TV news salaries drop

For the first time in 15 years, people working in local TV news have started making less money than they did the year previously.  According to the annual RTNDA/Hofstra University survey, overall salaries fell about 4.4% in 2008 – and if you factor inflation into the mix, the survey says real wages fell by 8.2%.

The positions that took the biggest hits were those of reporter (13.3% drop),  news anchor (-11.5%), weathercaster (-9.1%) and sports anchor (-8.9%).  Only assignment editor and art director salaries held steady.

The picture varies by market and newsroom staff size, but the overall salary drops are hardly unexpected in the current economic environment.

SalariesWhat the survey does not reveal is the salary picture for entry level positions.  According to the University of Georgia’s 2007 Annual Survey of Journalism and Mass Communication Graduates, TV news salaries for recent grads had been slowly improving in recent years, though salaries were down slightly for 2007 from 2006. 

The 2008 survey should be released in early August and it will be interesting to see if those starter jobs are again losing ground when it comes to pay.


News anchor roles changing

It’s an unfortunate reality that a good portion of students go into broadcast journalism because they want to be on TV.  They dream of being someone like Oprah or of anchoring a newcast because they think it looks fun and easy.  They may be right about the fun part, but it’s probably never been easy, and now anchoring is becoming much more demanding.

In an interview with TVNewsday, Susana Schuler, the VP of News for Raycom, said that every anchor at her stations should be reporting. 

It keeps them connected to their communities.  It gets them engaged in what their audience is interested in.  So the anchor role is evolving.  Their connection to a community, to the audience remains critical, but their role in the future has to go way beyond their performance in a newscast.

And it’s not just Raycom that’s demanding more from the people on the news set.  Recently, a news director at one of the Cox stations was calling for references on a potential anchor and asked only questions about the candidate’s reporting, leadership and mentoring abilities, not about his ability to deliver the news.

So what’s the takeaway from all this?  It’s more important than ever for today’s job seekers to be journalists first and to showcase their reporting and storytelling, but it’s also important for those who want to be anchors to look for oportunities to manage newsroom projects or to make time to mentor those with less experience or who lack a certain skill set.  Getting that experience and then selling yourself as an anchor who can deliver the goods both on air and off is the key.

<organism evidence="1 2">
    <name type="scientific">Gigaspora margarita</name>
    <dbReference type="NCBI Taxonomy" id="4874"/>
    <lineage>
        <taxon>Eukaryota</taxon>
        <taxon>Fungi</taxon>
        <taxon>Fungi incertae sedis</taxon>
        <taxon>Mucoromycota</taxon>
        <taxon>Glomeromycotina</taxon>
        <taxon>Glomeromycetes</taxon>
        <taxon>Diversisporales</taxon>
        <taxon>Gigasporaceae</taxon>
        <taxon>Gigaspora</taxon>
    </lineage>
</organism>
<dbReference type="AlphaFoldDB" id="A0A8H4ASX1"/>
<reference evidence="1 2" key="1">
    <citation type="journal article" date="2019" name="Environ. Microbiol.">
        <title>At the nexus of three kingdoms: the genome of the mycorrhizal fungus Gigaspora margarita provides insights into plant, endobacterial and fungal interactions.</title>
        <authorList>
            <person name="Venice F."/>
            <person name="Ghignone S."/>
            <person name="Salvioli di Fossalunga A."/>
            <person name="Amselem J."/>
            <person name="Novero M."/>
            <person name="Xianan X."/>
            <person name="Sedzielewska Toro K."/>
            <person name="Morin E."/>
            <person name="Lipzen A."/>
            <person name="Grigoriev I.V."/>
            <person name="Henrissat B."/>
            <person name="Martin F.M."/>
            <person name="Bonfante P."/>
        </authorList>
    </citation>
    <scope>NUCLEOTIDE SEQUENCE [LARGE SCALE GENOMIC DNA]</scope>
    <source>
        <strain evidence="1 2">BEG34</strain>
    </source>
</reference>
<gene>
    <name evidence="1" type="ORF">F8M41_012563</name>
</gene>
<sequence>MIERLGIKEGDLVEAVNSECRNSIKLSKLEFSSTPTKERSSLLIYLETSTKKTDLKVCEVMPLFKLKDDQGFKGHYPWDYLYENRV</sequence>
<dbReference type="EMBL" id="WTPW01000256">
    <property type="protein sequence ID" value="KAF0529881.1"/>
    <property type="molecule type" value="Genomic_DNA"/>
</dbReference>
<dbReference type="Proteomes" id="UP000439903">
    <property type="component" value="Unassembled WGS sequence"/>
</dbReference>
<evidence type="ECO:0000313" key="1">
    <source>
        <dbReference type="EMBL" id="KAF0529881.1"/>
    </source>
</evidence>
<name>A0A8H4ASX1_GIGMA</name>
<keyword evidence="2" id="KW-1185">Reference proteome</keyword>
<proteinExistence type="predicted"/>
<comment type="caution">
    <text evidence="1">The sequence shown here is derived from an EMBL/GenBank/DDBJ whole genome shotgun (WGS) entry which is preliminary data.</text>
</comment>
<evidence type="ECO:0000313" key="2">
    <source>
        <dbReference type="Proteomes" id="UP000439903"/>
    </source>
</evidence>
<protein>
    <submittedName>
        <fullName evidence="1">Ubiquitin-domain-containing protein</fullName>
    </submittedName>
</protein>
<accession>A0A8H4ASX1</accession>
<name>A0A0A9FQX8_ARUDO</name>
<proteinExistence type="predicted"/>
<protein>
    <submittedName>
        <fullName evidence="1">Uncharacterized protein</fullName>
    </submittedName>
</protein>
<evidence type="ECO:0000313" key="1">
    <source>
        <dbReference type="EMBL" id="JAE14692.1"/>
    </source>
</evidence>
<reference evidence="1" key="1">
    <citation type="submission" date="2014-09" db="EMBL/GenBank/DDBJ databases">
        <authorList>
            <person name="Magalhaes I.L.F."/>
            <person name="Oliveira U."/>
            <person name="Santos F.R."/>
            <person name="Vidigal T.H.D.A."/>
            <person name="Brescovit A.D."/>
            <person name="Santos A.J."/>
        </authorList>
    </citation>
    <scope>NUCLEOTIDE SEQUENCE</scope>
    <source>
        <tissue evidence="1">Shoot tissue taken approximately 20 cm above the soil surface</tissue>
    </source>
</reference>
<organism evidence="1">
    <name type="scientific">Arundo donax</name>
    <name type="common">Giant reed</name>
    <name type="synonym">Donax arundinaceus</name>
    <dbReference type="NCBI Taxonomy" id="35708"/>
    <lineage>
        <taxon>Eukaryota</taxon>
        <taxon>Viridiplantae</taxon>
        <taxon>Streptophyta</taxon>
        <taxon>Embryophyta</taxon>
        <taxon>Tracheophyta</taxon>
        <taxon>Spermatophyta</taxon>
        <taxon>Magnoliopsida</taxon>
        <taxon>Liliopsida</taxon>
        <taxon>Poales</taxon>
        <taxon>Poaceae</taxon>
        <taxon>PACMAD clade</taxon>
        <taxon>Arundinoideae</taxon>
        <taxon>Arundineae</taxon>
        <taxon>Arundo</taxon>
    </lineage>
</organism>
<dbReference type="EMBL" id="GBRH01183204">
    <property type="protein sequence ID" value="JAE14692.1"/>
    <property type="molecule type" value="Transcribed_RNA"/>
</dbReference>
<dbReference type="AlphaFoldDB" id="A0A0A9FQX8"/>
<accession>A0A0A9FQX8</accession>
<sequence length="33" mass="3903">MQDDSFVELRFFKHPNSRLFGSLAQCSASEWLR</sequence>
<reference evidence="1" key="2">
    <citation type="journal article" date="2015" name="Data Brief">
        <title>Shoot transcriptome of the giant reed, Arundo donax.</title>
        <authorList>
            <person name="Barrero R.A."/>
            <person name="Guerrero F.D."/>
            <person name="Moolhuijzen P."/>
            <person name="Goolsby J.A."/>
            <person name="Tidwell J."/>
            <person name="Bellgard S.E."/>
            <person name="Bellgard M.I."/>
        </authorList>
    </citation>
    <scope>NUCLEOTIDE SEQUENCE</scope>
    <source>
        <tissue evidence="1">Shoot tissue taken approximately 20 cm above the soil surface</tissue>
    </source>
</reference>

Pros and cons of sharing news video

It’s happening everywhere. Stations from Tampa to Los Angeles are forming local partnerships to share news video. The arrangements vary from market to market, but so far stations owned by Fox, Gannett, Scripps, Tribune and Meredith have jumped into the new pools.

The benefits for the stations are obvious. Sending one photographer to cover an event for several news organizations at once should save all of them money. The networks have been doing it in Washington, DC, for years. Among the other arguments in favor:

  • Video from pre-arranged events like news conferences all looks the same anyway, so there’s really no need to send more than one photographer.
  • Stations that participate in pools will have more photographers available to shoot enterprise stories that could make each station’s newscasts more distinctive.

Not everyone is buying it. Emily Barr, news director at WLS-TV in Chicago, is keeping her station out of the pool. She told the Chicago Sun-Times that sharing video could compromise her station’s independence and flexibility. It’s probably no coincidence that WLS is the top-rated station in Chicago. The number one station in Atlanta, WSB-TV, isn’t joining the pool arrangement there, either.

No market has been doing this long enough to measure the real impact on local TV news. But some concerns may be well founded:

  • Stations using pools could decide to cut their staff rather than redeploy them to cover other stories. That could make local newscasts even more alike than they are now.
  • Stations may decide not to send their own reporters to events that are pooled, so they won’t get any independent coverage.
  • Even if reporters are present, they may not be able to use a pool camera to shoot unilateral footage. That’s been a problem in DC for years. In my experience, it was almost impossible to get a second, independent camera sent to a pooled event.

My former colleage at Poynter, Jill Geisler, warns of other hazards, including the possibility that events designed to draw pool coverage will proliferate, as pols and PR types learn how to game the new system.

But video sharing appears to be on the verge of becoming the new normal. Should viewers worry that stations are saving money at the expense of quality ? Or will these collaborations actually improve local TV news?

Multimedia portfolio creation